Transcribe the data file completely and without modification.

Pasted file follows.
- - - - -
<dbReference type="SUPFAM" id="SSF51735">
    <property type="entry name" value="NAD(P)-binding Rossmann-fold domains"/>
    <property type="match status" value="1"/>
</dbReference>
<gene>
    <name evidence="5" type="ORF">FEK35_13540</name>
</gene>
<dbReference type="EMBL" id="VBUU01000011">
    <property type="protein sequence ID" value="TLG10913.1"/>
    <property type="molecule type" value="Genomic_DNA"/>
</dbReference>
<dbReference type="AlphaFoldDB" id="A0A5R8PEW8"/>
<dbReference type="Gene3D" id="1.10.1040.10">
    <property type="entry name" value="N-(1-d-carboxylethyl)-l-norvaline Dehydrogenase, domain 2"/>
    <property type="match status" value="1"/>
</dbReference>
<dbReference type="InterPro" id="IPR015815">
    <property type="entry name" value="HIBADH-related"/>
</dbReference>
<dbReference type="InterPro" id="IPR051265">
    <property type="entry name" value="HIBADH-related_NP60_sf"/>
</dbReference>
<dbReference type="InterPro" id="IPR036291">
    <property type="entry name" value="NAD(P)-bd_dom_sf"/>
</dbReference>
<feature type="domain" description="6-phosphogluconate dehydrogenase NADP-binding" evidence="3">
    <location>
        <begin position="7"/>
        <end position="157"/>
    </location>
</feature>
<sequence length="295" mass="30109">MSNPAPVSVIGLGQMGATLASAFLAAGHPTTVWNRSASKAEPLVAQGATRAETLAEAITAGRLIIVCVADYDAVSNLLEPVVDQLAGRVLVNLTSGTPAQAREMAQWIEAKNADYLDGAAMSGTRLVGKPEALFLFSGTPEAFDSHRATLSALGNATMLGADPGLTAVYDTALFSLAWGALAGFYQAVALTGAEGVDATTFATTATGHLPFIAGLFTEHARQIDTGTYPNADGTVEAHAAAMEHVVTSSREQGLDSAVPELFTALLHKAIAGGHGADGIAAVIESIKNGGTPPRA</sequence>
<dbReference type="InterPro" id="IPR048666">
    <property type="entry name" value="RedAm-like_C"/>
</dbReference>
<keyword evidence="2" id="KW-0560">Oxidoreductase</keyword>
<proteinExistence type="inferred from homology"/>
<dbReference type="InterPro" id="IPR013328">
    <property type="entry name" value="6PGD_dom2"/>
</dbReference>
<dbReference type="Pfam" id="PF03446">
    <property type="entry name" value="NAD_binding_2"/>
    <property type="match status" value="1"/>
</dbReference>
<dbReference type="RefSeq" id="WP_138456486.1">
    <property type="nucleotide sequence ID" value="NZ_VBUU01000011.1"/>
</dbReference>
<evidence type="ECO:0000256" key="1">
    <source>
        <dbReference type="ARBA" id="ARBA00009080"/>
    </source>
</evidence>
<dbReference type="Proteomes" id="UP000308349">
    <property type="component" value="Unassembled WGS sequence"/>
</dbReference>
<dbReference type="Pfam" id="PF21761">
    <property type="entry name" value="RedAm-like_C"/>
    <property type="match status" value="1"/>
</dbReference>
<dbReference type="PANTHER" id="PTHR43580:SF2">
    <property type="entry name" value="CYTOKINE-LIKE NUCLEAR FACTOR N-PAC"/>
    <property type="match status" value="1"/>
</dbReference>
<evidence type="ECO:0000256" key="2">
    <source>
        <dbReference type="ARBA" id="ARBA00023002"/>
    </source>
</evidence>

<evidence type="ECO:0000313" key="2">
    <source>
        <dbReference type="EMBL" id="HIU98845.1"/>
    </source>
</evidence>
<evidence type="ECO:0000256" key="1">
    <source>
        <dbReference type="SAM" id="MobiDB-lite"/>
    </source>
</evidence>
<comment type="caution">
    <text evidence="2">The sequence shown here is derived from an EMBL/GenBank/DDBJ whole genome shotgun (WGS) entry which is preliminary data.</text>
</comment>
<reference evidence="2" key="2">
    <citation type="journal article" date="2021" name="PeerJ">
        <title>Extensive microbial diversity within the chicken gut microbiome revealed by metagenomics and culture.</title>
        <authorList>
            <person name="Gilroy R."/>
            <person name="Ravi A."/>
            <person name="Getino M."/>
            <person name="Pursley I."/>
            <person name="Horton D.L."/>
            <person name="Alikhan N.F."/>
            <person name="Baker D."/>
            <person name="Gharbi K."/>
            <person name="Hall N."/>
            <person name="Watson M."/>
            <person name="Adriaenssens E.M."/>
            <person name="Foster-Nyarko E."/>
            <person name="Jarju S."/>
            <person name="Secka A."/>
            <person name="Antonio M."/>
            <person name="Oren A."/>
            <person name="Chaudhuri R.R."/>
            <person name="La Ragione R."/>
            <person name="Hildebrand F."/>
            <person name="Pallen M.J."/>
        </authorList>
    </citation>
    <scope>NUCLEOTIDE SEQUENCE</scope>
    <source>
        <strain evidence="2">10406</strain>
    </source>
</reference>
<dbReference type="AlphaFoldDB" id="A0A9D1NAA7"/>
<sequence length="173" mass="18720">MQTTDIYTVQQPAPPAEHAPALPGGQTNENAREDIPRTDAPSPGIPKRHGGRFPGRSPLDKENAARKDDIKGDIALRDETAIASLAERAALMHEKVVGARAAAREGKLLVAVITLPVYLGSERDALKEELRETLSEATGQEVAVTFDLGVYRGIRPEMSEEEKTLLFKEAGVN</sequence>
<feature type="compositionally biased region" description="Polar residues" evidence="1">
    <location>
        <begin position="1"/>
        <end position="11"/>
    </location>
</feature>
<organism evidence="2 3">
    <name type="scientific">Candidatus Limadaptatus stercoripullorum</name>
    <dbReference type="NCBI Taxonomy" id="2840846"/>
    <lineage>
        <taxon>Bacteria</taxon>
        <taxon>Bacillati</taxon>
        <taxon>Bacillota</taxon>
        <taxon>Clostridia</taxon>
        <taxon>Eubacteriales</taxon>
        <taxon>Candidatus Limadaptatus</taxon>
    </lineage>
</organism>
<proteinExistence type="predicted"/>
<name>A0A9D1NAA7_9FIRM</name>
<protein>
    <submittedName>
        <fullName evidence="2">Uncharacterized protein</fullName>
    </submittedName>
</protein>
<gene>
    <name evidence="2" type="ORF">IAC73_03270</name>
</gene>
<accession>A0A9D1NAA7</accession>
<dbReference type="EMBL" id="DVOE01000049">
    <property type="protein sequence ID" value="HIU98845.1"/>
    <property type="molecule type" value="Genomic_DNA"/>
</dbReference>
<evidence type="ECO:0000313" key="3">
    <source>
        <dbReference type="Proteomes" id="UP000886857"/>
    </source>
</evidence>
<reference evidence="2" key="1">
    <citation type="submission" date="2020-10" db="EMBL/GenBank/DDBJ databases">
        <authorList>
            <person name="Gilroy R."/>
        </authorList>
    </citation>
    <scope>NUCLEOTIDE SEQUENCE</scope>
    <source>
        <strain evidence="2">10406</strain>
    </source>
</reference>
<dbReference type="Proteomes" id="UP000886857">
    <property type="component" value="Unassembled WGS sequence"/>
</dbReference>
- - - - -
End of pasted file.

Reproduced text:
<dbReference type="SUPFAM" id="SSF51735">
    <property type="entry name" value="NAD(P)-binding Rossmann-fold domains"/>
    <property type="match status" value="1"/>
</dbReference>
<gene>
    <name evidence="5" type="ORF">FEK35_13540</name>
</gene>
<dbReference type="EMBL" id="VBUU01000011">
    <property type="protein sequence ID" value="TLG10913.1"/>
    <property type="molecule type" value="Genomic_DNA"/>
</dbReference>
<dbReference type="AlphaFoldDB" id="A0A5R8PEW8"/>
<dbReference type="Gene3D" id="1.10.1040.10">
    <property type="entry name" value="N-(1-d-carboxylethyl)-l-norvaline Dehydrogenase, domain 2"/>
    <property type="match status" value="1"/>
</dbReference>
<dbReference type="InterPro" id="IPR015815">
    <property type="entry name" value="HIBADH-related"/>
</dbReference>
<dbReference type="InterPro" id="IPR051265">
    <property type="entry name" value="HIBADH-related_NP60_sf"/>
</dbReference>
<dbReference type="InterPro" id="IPR036291">
    <property type="entry name" value="NAD(P)-bd_dom_sf"/>
</dbReference>
<feature type="domain" description="6-phosphogluconate dehydrogenase NADP-binding" evidence="3">
    <location>
        <begin position="7"/>
        <end position="157"/>
    </location>
</feature>
<sequence length="295" mass="30109">MSNPAPVSVIGLGQMGATLASAFLAAGHPTTVWNRSASKAEPLVAQGATRAETLAEAITAGRLIIVCVADYDAVSNLLEPVVDQLAGRVLVNLTSGTPAQAREMAQWIEAKNADYLDGAAMSGTRLVGKPEALFLFSGTPEAFDSHRATLSALGNATMLGADPGLTAVYDTALFSLAWGALAGFYQAVALTGAEGVDATTFATTATGHLPFIAGLFTEHARQIDTGTYPNADGTVEAHAAAMEHVVTSSREQGLDSAVPELFTALLHKAIAGGHGADGIAAVIESIKNGGTPPRA</sequence>
<dbReference type="InterPro" id="IPR048666">
    <property type="entry name" value="RedAm-like_C"/>
</dbReference>
<keyword evidence="2" id="KW-0560">Oxidoreductase</keyword>
<proteinExistence type="inferred from homology"/>
<dbReference type="InterPro" id="IPR013328">
    <property type="entry name" value="6PGD_dom2"/>
</dbReference>
<dbReference type="Pfam" id="PF03446">
    <property type="entry name" value="NAD_binding_2"/>
    <property type="match status" value="1"/>
</dbReference>
<dbReference type="RefSeq" id="WP_138456486.1">
    <property type="nucleotide sequence ID" value="NZ_VBUU01000011.1"/>
</dbReference>
<evidence type="ECO:0000256" key="1">
    <source>
        <dbReference type="ARBA" id="ARBA00009080"/>
    </source>
</evidence>
<dbReference type="Proteomes" id="UP000308349">
    <property type="component" value="Unassembled WGS sequence"/>
</dbReference>
<dbReference type="Pfam" id="PF21761">
    <property type="entry name" value="RedAm-like_C"/>
    <property type="match status" value="1"/>
</dbReference>
<dbReference type="PANTHER" id="PTHR43580:SF2">
    <property type="entry name" value="CYTOKINE-LIKE NUCLEAR FACTOR N-PAC"/>
    <property type="match status" value="1"/>
</dbReference>
<evidence type="ECO:0000256" key="2">
    <source>
        <dbReference type="ARBA" id="ARBA00023002"/>
    </source>
</evidence>

<evidence type="ECO:0000313" key="2">
    <source>
        <dbReference type="EMBL" id="HIU98845.1"/>
    </source>
</evidence>
<evidence type="ECO:0000256" key="1">
    <source>
        <dbReference type="SAM" id="MobiDB-lite"/>
    </source>
</evidence>
<comment type="caution">
    <text evidence="2">The sequence shown here is derived from an EMBL/GenBank/DDBJ whole genome shotgun (WGS) entry which is preliminary data.</text>
</comment>
<reference evidence="2" key="2">
    <citation type="journal article" date="2021" name="PeerJ">
        <title>Extensive microbial diversity within the chicken gut microbiome revealed by metagenomics and culture.</title>
        <authorList>
            <person name="Gilroy R."/>
            <person name="Ravi A."/>
            <person name="Getino M."/>
            <person name="Pursley I."/>
            <person name="Horton D.L."/>
            <person name="Alikhan N.F."/>
            <person name="Baker D."/>
            <person name="Gharbi K."/>
            <person name="Hall N."/>
            <person name="Watson M."/>
            <person name="Adriaenssens E.M."/>
            <person name="Foster-Nyarko E."/>
            <person name="Jarju S."/>
            <person name="Secka A."/>
            <person name="Antonio M."/>
            <person name="Oren A."/>
            <person name="Chaudhuri R.R."/>
            <person name="La Ragione R."/>
            <person name="Hildebrand F."/>
            <person name="Pallen M.J."/>
        </authorList>
    </citation>
    <scope>NUCLEOTIDE SEQUENCE</scope>
    <source>
        <strain evidence="2">10406</strain>
    </source>
</reference>
<dbReference type="AlphaFoldDB" id="A0A9D1NAA7"/>
<sequence length="173" mass="18720">MQTTDIYTVQQPAPPAEHAPALPGGQTNENAREDIPRTDAPSPGIPKRHGGRFPGRSPLDKENAARKDDIKGDIALRDETAIASLAERAALMHEKVVGARAAAREGKLLVAVITLPVYLGSERDALKEELRETLSEATGQEVAVTFDLGVYRGIRPEMSEEEKTLLFKEAGVN</sequence>
<feature type="compositionally biased region" description="Polar residues" evidence="1">
    <location>
        <begin position="1"/>
        <end position="11"/>
    </location>
</feature>
<organism evidence="2 3">
    <name type="scientific">Candidatus Limadaptatus stercoripullorum</name>
    <dbReference type="NCBI Taxonomy" id="2840846"/>
    <lineage>
        <taxon>Bacteria</taxon>
        <taxon>Bacillati</taxon>
        <taxon>Bacillota</taxon>
        <taxon>Clostridia</taxon>
        <taxon>Eubacteriales</taxon>
        <taxon>Candidatus Limadaptatus</taxon>
    </lineage>
</organism>
<proteinExistence type="predicted"/>
<name>A0A9D1NAA7_9FIRM</name>
<protein>
    <submittedName>
        <fullName evidence="2">Uncharacterized protein</fullName>
    </submittedName>
</protein>
<gene>
    <name evidence="2" type="ORF">IAC73_03270</name>
</gene>
<accession>A0A9D1NAA7</accession>
<dbReference type="EMBL" id="DVOE01000049">
    <property type="protein sequence ID" value="HIU98845.1"/>
    <property type="molecule type" value="Genomic_DNA"/>
</dbReference>
<evidence type="ECO:0000313" key="3">
    <source>
        <dbReference type="Proteomes" id="UP000886857"/>
    </source>
</evidence>
<reference evidence="2" key="1">
    <citation type="submission" date="2020-10" db="EMBL/GenBank/DDBJ databases">
        <authorList>
            <person name="Gilroy R."/>
        </authorList>
    </citation>
    <scope>NUCLEOTIDE SEQUENCE</scope>
    <source>
        <strain evidence="2">10406</strain>
    </source>
</reference>
<dbReference type="Proteomes" id="UP000886857">
    <property type="component" value="Unassembled WGS sequence"/>
</dbReference>